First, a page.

The road and street courses are undoubtedly the best opportunity for a non-Penske/Ganassi team to run at the front of the field. These circuits allow for a talented and brave driver and a smart engineer to team up and cancel out any deficiencies in their chassis’ speed, providing them a chance to run well if not outright win (see Justin Wilson and Dale Coyne’s victory at Watkins Glen in 2009).
Not only did Long Beach give us an upset winner, but there were also a host of other underdog and Cinderella stories coming out Sunday’s Toyota Grand Prix of Long Beach.
First, have a look at winner Mike Conway. Reminiscent of Will Power’s return from his back injury, Conway has been lightning quick since joining Andretti Autosport I his return season after breaking his leg and back at Indy one year ago. If not for bad luck, this victory may have come in St. Pete. His win is the ultimate feel-good story coming out of the weekend and will serve as a jolt to an Andretti team that has endured a roller coaster start to the season.
But, the stories don’t end there. In fourth and fifth were Canadians James Hinchcliffe and Alex Tagliani. Normally, the tough, bumpy surface of Long Beach tends to eat rookies alive, exemplified by the rough days for Sebastian Saavedra, Charlie Kimball, and J.R. Hildebrand. However, in the case of Hinchcliffe, the opposite happened. When all around him began falling victim to the craziness of the second half of Sunday’s race, Hinchcliffe kept his nose completely clean and soldiered home to fourth, this after losing his primary car to a fire on Friday. His run, along with Oriol Servia’s charge back up to sixth, continues the resurgent effort from Newman/Haas Racing.
In the case of Tagliani, his team has been one of the nicest stories since joining the series last year. Now under the watch of Sam Schmidt, they tend to have the speed to be the “giant killers” of the grid. All they need is a little bit of luck. Circumstances played out in their favor on Sunday, and if that continues to happen, expect this bunch to give the Penske and Ganassi teams headaches throughout the season.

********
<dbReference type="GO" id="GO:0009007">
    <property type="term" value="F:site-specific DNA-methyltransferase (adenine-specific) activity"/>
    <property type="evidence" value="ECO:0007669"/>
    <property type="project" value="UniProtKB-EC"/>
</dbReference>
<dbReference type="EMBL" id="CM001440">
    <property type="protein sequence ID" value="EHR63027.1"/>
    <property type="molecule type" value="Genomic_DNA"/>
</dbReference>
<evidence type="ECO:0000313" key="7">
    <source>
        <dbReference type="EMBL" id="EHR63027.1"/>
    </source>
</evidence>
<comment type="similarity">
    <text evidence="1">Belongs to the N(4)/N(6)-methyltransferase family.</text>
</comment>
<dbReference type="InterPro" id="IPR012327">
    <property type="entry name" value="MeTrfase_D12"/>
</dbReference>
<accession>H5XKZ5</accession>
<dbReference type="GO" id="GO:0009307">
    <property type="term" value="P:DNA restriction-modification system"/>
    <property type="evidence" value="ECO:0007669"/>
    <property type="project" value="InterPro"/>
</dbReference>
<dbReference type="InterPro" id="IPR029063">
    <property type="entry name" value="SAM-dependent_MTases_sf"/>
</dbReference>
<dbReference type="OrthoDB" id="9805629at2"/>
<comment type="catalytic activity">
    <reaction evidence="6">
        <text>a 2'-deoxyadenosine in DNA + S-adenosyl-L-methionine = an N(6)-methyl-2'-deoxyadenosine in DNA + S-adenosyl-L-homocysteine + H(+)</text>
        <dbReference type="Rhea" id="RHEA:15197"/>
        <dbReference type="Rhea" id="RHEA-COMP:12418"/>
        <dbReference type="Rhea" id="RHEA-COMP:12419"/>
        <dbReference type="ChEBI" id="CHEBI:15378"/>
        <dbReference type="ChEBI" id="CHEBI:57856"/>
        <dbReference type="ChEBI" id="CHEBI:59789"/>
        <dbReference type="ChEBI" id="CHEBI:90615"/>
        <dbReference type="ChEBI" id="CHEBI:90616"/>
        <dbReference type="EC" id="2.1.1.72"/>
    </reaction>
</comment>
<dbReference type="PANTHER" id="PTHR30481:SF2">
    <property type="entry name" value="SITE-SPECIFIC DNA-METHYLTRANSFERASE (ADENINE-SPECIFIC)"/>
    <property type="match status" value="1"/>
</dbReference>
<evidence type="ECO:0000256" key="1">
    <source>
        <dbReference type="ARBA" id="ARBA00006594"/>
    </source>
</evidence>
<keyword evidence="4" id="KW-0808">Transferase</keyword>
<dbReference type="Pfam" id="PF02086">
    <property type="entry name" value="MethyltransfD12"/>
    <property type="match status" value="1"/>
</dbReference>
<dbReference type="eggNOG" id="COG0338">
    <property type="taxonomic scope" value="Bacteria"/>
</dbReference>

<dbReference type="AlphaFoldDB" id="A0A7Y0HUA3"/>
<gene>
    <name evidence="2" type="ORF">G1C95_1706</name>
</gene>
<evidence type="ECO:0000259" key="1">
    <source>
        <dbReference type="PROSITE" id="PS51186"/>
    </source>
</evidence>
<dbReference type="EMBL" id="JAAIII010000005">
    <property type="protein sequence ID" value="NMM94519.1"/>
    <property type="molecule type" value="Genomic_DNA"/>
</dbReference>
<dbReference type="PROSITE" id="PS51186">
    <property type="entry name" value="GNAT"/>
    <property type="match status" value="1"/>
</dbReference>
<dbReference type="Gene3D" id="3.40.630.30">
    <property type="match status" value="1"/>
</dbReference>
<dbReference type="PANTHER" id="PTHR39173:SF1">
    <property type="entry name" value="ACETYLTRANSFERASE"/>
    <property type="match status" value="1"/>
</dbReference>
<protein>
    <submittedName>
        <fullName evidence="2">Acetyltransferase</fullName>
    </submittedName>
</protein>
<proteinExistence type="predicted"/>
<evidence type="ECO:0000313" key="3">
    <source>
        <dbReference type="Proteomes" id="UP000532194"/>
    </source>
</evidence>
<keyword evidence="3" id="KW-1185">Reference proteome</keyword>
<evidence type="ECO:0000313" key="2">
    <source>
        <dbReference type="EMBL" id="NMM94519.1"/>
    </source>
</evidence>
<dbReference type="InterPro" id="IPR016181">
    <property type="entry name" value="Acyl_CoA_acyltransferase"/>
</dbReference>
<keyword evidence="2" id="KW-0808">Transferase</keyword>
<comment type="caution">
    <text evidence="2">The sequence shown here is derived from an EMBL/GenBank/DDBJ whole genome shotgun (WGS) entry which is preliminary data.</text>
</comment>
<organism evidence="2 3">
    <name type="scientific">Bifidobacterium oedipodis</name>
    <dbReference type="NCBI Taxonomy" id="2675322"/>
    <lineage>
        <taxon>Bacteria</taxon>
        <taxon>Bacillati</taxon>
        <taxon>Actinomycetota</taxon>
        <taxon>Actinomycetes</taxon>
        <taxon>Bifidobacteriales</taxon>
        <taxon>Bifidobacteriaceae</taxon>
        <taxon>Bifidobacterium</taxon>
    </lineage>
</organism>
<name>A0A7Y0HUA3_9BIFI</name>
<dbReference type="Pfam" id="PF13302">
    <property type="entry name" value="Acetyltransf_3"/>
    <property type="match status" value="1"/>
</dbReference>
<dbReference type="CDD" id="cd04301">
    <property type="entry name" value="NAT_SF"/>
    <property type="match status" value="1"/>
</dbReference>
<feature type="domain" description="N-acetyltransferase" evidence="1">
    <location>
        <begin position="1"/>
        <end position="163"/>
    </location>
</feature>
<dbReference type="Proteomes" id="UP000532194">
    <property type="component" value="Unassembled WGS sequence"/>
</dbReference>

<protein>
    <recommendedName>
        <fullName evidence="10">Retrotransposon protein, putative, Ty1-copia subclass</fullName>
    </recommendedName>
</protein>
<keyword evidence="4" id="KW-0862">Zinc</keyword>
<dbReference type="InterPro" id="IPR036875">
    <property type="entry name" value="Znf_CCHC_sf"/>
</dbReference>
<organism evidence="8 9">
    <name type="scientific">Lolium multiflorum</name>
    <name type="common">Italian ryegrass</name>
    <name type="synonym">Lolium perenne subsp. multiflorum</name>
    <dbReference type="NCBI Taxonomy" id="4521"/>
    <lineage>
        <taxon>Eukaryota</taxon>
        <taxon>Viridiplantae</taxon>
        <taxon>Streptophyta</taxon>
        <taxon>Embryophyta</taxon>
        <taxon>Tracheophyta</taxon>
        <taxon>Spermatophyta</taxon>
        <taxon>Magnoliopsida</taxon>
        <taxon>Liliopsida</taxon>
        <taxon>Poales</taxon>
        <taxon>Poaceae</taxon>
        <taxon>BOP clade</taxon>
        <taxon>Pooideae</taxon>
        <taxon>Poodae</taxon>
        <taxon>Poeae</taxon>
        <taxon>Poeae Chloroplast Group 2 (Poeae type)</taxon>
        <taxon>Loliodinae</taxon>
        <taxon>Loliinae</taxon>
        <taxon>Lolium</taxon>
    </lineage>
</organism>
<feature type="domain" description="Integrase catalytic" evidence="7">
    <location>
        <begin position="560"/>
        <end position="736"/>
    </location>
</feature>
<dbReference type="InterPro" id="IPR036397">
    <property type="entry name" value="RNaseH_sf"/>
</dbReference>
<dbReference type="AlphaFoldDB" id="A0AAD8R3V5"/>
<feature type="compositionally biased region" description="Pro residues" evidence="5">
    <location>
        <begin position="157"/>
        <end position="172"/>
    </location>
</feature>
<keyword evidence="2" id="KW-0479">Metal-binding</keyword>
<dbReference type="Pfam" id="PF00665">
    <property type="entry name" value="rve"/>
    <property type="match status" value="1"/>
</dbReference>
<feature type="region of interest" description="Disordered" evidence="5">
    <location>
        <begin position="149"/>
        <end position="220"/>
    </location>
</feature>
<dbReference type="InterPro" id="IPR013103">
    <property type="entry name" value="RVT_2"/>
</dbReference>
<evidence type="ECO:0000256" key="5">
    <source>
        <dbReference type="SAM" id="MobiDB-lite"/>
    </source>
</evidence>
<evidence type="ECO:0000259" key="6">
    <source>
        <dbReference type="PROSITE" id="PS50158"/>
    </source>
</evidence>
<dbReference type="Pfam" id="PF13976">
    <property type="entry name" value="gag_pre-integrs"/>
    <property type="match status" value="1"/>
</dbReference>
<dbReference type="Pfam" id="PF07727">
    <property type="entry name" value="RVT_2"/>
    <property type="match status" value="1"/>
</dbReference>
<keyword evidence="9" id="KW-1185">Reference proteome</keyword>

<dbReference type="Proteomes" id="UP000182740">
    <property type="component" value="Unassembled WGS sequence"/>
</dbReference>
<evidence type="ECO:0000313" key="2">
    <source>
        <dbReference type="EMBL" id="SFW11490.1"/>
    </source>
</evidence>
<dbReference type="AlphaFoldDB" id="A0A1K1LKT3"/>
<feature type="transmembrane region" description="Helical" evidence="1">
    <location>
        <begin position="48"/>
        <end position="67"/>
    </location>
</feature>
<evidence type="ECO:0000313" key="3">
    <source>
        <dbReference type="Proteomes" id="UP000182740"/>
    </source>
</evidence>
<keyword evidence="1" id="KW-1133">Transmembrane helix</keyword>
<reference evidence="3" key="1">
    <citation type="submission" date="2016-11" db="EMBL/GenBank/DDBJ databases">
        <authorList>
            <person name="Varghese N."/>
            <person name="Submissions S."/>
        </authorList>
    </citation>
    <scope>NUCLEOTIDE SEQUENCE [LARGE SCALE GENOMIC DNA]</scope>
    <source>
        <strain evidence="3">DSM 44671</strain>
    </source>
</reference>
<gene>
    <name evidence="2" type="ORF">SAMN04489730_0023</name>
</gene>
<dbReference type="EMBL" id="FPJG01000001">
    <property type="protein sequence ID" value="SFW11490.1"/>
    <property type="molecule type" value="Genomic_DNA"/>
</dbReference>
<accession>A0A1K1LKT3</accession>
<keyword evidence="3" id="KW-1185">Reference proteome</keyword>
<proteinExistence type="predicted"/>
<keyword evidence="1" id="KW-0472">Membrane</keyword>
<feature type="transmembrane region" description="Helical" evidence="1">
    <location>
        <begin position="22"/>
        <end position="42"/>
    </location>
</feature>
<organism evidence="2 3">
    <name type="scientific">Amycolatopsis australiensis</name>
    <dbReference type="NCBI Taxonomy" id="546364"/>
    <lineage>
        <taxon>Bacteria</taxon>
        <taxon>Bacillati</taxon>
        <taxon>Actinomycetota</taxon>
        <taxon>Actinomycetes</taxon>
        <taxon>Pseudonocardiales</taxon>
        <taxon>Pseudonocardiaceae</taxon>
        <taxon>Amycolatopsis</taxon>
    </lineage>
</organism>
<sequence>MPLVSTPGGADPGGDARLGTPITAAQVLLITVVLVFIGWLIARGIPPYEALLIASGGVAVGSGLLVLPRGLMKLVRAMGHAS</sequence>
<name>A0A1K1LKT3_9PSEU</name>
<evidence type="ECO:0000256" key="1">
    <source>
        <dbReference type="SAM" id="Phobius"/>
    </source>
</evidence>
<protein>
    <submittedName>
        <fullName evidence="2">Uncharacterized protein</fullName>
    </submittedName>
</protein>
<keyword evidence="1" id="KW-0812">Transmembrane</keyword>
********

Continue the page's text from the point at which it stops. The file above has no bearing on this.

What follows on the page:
Helio Castroneves: The 2011 Bowling Ball
Fans of the website Speed.com will know that journalist Marshall Pruett has coined the humorous “Golden Bowling Ball” award, granted to the driver who hits the most objects (either walls or cars) in a given weekend. Undoubtedly, Castroneves, already a recipient for his role in the St. Pete mess, will receive his second award of the season after his performance on Sunday.
Though humorous, there is an astonishing fact about Castroneves’ mistakes this year. When Ryan Hunter-Reay got into Ryan Briscoe last week at Barber Motorsports Park, he was given a penalty. When Paul Tracy hit and spun Simona de Silvestro Sunday in Long Beach, he was given a penalty. In the case of Castroneves, who also punted Justin Wilson out of his way in turn 11 just before the first round of pit stops, no penalties were issued for incidents that seemed just as bad, if not worse, than the aforementioned penalties.
Additionally, the discussion of E.J. Viso’s troubles (now six crashes through three race weekends), and how he deserves some type of punishment for his antics, leads many to further believe that Castroneves deserves some sort of penalty, as each has been the series’ demolition men through the first three races.
Though no penalty has been issued to the three-time Indy 500 champion, he very well may be on a short leash, or should be at the very least. Sparking a pair of pileups in two races is not a good thing to have on your resume.
Not many were very happy about the staggered restarts on Sunday. The length and width of the front straightaway, along with the proximity of the start/finish line to the final corner, resulted in a conservative approach on part of the drivers. Only the first couple of rows were ever two-by-two, with the rest of the field single-file and staggered.
Though not popular, it was a somewhat necessary reaction on the drivers’ behalf; the tight confines of street courses, especially Long Beach, don’t often favor multiple cars going side-by-side into a turn. As much carnage as there was in the second half of the race, it would’ve likely been worse had the starts and restarts resembled those from the first two events.
Plus, staggered though they were, the restarts remained plenty exciting with lots of overtaking, especially at the front of field.
Though different from the first two races, the starts and restarts on Sunday weren’t exactly bad.